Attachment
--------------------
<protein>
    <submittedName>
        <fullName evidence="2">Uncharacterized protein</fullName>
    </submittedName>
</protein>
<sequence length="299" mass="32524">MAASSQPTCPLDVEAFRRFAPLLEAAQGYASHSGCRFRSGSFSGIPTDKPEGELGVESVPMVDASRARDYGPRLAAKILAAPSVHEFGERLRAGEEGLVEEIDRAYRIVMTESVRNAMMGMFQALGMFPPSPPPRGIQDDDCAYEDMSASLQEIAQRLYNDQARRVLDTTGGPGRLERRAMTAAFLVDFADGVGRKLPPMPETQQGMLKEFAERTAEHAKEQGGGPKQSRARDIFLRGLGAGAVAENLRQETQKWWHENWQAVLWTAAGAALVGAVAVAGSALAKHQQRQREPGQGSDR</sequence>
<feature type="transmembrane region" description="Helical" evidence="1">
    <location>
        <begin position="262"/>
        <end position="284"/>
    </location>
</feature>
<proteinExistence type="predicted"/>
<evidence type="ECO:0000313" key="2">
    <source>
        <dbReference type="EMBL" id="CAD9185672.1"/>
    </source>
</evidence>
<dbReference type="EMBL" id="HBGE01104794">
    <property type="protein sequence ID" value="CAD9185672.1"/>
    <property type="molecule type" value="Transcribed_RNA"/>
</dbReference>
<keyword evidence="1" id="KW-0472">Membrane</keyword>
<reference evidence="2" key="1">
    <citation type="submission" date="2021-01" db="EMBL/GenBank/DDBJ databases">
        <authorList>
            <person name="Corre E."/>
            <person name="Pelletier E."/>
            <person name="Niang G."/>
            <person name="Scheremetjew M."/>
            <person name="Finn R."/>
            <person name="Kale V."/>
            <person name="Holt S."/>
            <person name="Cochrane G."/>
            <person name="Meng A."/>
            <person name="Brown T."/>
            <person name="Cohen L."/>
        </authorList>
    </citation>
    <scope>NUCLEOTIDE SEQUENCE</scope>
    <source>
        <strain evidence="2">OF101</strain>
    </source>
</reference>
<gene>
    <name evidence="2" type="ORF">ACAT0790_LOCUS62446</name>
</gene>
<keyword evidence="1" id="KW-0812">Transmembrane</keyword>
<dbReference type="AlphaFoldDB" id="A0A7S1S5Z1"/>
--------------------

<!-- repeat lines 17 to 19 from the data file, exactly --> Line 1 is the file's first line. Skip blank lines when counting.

    </source>
</evidence>
<dbReference type="EMBL" id="HBGE01104794">